Lasers are a very effective approach for treating many hyperpigmented lesions. They are the gold standard treatment for actinic lentigos and dermal hypermelanocytosis, such as Ota nevus. Becker nevus, hyperpigmented mosaicisms, and lentigines can also be successfully treated with lasers, but they could be less effective and relapses can be observed. However, lasers cannot be proposed for all types of hyperpigmentation. Thus, freckles and café-au-lait macules should not be treated as the relapses are nearly constant. Due to its complex pathophysiology, melasma has a special place in hyperpigmented dermatoses. Q-switched lasers (using standard parameters or low fluency) should not be used because of consistent relapses and the high risk of post-inflammatory hyperpigmentation. Paradoxically, targeting the vascular component of the melasma lesion with lasers could have a beneficial effect. However, these results have yet to be confirmed. In all cases, a precise diagnosis of the type of hyperpigmentation is mandatory before any laser treatment, and the limits and the potential side effects of the treatment must be clearly explained to patients.

  20. Lasers.

    PubMed

    Passeron, T

    2012-12-01

    Lasers are a very effective approach for treating many hyperpigmented lesions. They are the gold standard treatment for actinic lentigos and dermal hypermelanocytosis, such as Ota nevus. Becker nevus, hyperpigmented mosaicisms, and lentigines can also be successfully treated with lasers, but they could be less effective and relapses can be observed. However, lasers cannot be proposed for all types of hyperpigmentation. Thus, freckles and café-au-lait macules should not be treated as the relapses are nearly constant. Due to its complex pathophysiology, melasma has a special place in hyperpigmented dermatoses. Q-switched lasers (using standard parameters or low fluency) should not be used because of consistent relapses and the high risk of post-inflammatory hyperpigmentation. Paradoxically, targeting the vascular component of the melasma lesion with lasers could have a beneficial effect. However, these results have yet to be confirmed. In all cases, a precise diagnosis of the type of hyperpigmentation is mandatory before any laser treatment, and the limits and the potential side effects of the treatment must be clearly explained to patients.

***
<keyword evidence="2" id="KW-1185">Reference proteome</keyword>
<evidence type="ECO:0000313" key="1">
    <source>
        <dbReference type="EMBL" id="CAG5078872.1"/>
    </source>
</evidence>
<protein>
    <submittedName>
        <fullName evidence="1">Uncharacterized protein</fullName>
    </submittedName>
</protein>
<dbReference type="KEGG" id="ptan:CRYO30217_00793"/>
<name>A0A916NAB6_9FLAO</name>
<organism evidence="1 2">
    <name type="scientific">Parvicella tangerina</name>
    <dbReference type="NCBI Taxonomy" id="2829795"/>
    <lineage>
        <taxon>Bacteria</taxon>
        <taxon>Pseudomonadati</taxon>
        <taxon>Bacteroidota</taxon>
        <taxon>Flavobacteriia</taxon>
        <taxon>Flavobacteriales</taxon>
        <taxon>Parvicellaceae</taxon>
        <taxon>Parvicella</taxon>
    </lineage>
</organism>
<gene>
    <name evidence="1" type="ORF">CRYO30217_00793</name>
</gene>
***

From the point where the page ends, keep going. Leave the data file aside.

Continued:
1. Carrier Dynamics and Application of the Phase Coherent Photorefractive Effect in ZnSe Quantum Wells

    NASA Astrophysics Data System (ADS)

    Dongol, Amit

    The intensity dependent diffraction efficiency of a phase coherent photorefractive (PCP) ZnSe quantum well (QW) is investigated at 80 K in a two-beam four-wave mixing (FWM) configuration using 100 fs laser pulses with a repetition rate of 80 MHz. The observed diffraction efficiencies of the first and second-order diffracted beam are on the order of 10-3 and 10-5, respectively, revealing nearly no intensity dependence. The first-order diffraction is caused by the PCP effect where the probe-pulse is diffracted due to a long-living incoherent electron density grating in the QW. The second-order diffraction is created by a combination of diffraction processes. For negative probe-pulse delay, the exciton polarization is diffracted at the electron grating twice by a cascade effect. For positive delay, the diffracted signal is modified by the destructive interference with a chi(5) generated signal due to a dynamical screening effect. Model calculations of the signal traces based on the optical Bloch equations considering inhomogeneous broadening of exciton energies are in good agreement with the experimental data. To study the carrier dynamics responsible for the occurrence of the PCP effect, threebeam FWM experiments are carried out. The non-collinear wave-vectors k1 , k2 and k3 at central wavelength of 441 nm (~2.81 eV) were resonantly tuned to the heavy-hole exciton transition energy at 20 K. In the FWM experiment the time coincident strong pump pulses k1 and k2 create both an exciton density grating in the QW and an electron-hole pair grating in the GaAs while the delayed weak pulse k3 simultaneously probes the exciton lifetime as well as the electron grating capture time. The model calculations are in good agreement with the experimental results also providing information about the transfer delay of electrons arriving from the substrate to the QW. For negative probe-pulse delay we still observe a diffracted signal due to the long living electron density grating in

  2. Roles of resonance and dark irradiance for infrared photorefractive self-focusing and solitons in bipolar InP:Fe

    SciTech Connect

    Fressengeas, N.; Khelfaoui, N.; Dan, C.; Wolfersberger, D.; Montemezzani, G.; Leblond, H.; Chauvet, M.

    2007-06-15